Sunday, August 19, 2007

Monday Poetry Train #13

Since so many of my posts lately have been referencing my upbringing in a fundamentalist sect, I thought this would be an appropriate time to present this poem which I wrote while in the midst of the psychological turmoil I was thrown into when I came face to face with the dark side of my religion, my fellow believers, my family, and my self.

The extended metaphor I use in it references the destructive power of gossip. A power I saw deployed both as conscious tactic and unconscious means of social positioning among my classmates on the playgrounds and school buses, in lunchrooms and classrooms; had frequently been the victim of it even; but never recognized for what it was when it was used by members of our assemblies until after the events that forced me to question the very foundations of all of my understandings.

I was shocked I tell you, electric-socket-finger-hairdo shocked, the first time I realized that teachers and elders and their wives were using the prayer chain to spread information calculated to disempower the prayer recipient: "Brother J and Sister K need our prayers because they are having financial problems, you know J had to take the credit cards away from K." or "Please Pray for Brother P and Sister D. Brother L's son saw their little R, only 13 you know, applying lipstick on the bus last week."

I could go on and on but I'm sure you catch my drift. You may not see the deeper implications though. See, teachers, elders and deacons were not considered worthy of positions that put them in authority over any segment of the flock if they could not keep their own houses in order. Thus, an easy way to discredit a teaching from the pulpit one might not like was to discredit the teacher by implying his wife or children were out of control.

See we didn't have pastors who were hired as full time preachers. There were about sixteen assemblies of various sizes from about 20 to just over 100 regular attendees spread between Saskatchewan Canada, Montana, Idaho, Washington, Oregon, California, Nevada, and Arizona. Each one had two to ten Brethren capable of giving a lesson from the pulpit. All of them had day jobs 'out in the world'. Each assembly held four meetings per week, not counting the Bible Conferences some of them hosted at Xmas, Easter, Memorial Day, Labor Day etc that ranged from one to four days with three two hour meetings per day. Even if there hadn't been doctrinal disputes at issue, there would have been a bit of a shortage of slots for those who aspired to teach. But it was more about controlling the message I think. And it worked pretty well for nearly sixty years.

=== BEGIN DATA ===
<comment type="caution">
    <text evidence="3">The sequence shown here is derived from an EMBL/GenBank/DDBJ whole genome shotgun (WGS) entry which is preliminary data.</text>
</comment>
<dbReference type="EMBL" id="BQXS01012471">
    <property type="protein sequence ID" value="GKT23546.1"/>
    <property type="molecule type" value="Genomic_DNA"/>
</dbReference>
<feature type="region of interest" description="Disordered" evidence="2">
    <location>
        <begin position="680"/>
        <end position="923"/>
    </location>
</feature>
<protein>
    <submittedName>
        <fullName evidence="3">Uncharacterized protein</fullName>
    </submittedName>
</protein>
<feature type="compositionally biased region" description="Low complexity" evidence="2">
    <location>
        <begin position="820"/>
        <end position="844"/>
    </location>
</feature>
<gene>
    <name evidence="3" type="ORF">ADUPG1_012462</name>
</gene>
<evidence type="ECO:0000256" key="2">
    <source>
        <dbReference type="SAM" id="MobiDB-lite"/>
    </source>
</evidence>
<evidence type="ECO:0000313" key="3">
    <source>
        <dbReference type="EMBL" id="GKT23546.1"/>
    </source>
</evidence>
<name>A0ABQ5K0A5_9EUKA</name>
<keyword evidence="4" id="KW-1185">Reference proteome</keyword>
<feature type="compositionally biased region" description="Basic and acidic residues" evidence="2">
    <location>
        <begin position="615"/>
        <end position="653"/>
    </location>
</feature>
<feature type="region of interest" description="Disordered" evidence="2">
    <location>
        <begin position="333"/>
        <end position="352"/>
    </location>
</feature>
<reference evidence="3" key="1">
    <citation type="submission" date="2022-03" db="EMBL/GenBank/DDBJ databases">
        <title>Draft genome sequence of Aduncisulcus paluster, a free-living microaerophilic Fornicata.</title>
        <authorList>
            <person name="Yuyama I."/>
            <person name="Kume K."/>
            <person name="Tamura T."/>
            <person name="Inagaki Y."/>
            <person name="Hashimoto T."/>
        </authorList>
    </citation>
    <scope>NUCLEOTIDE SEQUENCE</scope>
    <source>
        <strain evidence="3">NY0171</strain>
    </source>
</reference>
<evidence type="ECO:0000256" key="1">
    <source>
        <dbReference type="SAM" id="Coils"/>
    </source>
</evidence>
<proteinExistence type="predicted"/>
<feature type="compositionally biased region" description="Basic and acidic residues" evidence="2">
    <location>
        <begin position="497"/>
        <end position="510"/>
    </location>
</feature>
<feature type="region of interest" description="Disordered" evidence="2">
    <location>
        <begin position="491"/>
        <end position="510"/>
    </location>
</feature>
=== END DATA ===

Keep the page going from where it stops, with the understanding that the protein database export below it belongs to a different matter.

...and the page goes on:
One of the events that catapulted me out was when I recognized that a message from the pulpit had been directed at one of the other teachers with whom the speaker was having a dispute with. Something clicked in my mind then. I asked why I should trust the words of someone who was using the Word of God to manipulate opinion about a Brother. And then I wondered how I could tell the difference between what was true about God and what might just be someone's opinion about God. Not long thereafter I became convinced that most of what was spoken about God from the pulpit, the airwaves, the press, etc was nothing more than gossip about God.


Just like the Telephone game.


Telephone Giclee Print by Diane Ong for sale at Art.com


Rule of Tongue
by Joy Renee


I’ll thank you not to speak of me
For you know nothing.
Only speculate upon illusion
Then speak my name in vain
When you proclaim and postulate
And spew out views
To congregate your pews
A fellowship of shrews

I’ll thank you not to speak of me
For you hear nothing
Not fear nurtured in the ground of hate.
Then speak my name in vain
To create the cruel rules
That castigate the other--the not-you--
To confirm your chosen few
A rulership of Rue.

I’ll thank you not to speak of me
For you say nothing
True. For shame is not my game.
And you take my name in vain,
Your guilt a project incomplete
You give another to do
To escape the dues
A dictatorship accrues.

I’ll thank you if you’ll keep for me
A silence of unknowing.
Then contemplate your ground of being
Where my name nurtures like rain
The blooming of your soul--
That making all things new
True worship will imbue.

10 tell me a story:

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